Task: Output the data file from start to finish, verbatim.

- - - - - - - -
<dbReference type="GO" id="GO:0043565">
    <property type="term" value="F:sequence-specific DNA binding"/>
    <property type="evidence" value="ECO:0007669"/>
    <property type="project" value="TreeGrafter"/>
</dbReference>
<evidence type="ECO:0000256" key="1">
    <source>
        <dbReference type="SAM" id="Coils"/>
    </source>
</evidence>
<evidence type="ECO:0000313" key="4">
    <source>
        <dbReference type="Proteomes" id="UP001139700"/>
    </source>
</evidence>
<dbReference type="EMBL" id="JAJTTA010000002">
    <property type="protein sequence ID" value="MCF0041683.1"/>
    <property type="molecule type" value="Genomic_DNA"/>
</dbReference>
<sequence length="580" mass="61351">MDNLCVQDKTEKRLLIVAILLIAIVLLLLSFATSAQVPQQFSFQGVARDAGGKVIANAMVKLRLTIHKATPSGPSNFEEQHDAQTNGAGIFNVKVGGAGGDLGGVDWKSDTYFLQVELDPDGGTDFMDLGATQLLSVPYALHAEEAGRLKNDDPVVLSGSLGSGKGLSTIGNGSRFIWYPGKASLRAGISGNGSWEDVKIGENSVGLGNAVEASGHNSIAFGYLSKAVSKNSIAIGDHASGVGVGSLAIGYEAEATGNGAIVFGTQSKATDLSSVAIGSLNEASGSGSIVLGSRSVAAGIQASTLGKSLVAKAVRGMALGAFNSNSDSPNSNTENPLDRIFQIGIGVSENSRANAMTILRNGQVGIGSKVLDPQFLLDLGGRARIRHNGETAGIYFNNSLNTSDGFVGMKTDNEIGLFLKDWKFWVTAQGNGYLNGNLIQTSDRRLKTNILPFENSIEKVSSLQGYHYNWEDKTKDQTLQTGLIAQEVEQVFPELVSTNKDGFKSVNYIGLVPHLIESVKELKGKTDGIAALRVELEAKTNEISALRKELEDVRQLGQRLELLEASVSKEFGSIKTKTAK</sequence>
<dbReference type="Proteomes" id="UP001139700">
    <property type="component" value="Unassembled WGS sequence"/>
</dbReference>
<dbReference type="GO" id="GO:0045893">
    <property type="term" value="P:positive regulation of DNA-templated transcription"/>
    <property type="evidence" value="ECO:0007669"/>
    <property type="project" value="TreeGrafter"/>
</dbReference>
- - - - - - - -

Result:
<dbReference type="GO" id="GO:0043565">
    <property type="term" value="F:sequence-specific DNA binding"/>
    <property type="evidence" value="ECO:0007669"/>
    <property type="project" value="TreeGrafter"/>
</dbReference>
<evidence type="ECO:0000256" key="1">
    <source>
        <dbReference type="SAM" id="Coils"/>
    </source>
</evidence>
<evidence type="ECO:0000313" key="4">
    <source>
        <dbReference type="Proteomes" id="UP001139700"/>
    </source>
</evidence>
<dbReference type="EMBL" id="JAJTTA010000002">
    <property type="protein sequence ID" value="MCF0041683.1"/>
    <property type="molecule type" value="Genomic_DNA"/>
</dbReference>
<sequence length="580" mass="61351">MDNLCVQDKTEKRLLIVAILLIAIVLLLLSFATSAQVPQQFSFQGVARDAGGKVIANAMVKLRLTIHKATPSGPSNFEEQHDAQTNGAGIFNVKVGGAGGDLGGVDWKSDTYFLQVELDPDGGTDFMDLGATQLLSVPYALHAEEAGRLKNDDPVVLSGSLGSGKGLSTIGNGSRFIWYPGKASLRAGISGNGSWEDVKIGENSVGLGNAVEASGHNSIAFGYLSKAVSKNSIAIGDHASGVGVGSLAIGYEAEATGNGAIVFGTQSKATDLSSVAIGSLNEASGSGSIVLGSRSVAAGIQASTLGKSLVAKAVRGMALGAFNSNSDSPNSNTENPLDRIFQIGIGVSENSRANAMTILRNGQVGIGSKVLDPQFLLDLGGRARIRHNGETAGIYFNNSLNTSDGFVGMKTDNEIGLFLKDWKFWVTAQGNGYLNGNLIQTSDRRLKTNILPFENSIEKVSSLQGYHYNWEDKTKDQTLQTGLIAQEVEQVFPELVSTNKDGFKSVNYIGLVPHLIESVKELKGKTDGIAALRVELEAKTNEISALRKELEDVRQLGQRLELLEASVSKEFGSIKTKTAK</sequence>
<dbReference type="Proteomes" id="UP001139700">
    <property type="component" value="Unassembled WGS sequence"/>
</dbReference>
<dbReference type="GO" id="GO:0045893">
    <property type="term" value="P:positive regulation of DNA-templated transcription"/>
    <property type="evidence" value="ECO:0007669"/>
    <property type="project" value="TreeGrafter"/>
</dbReference>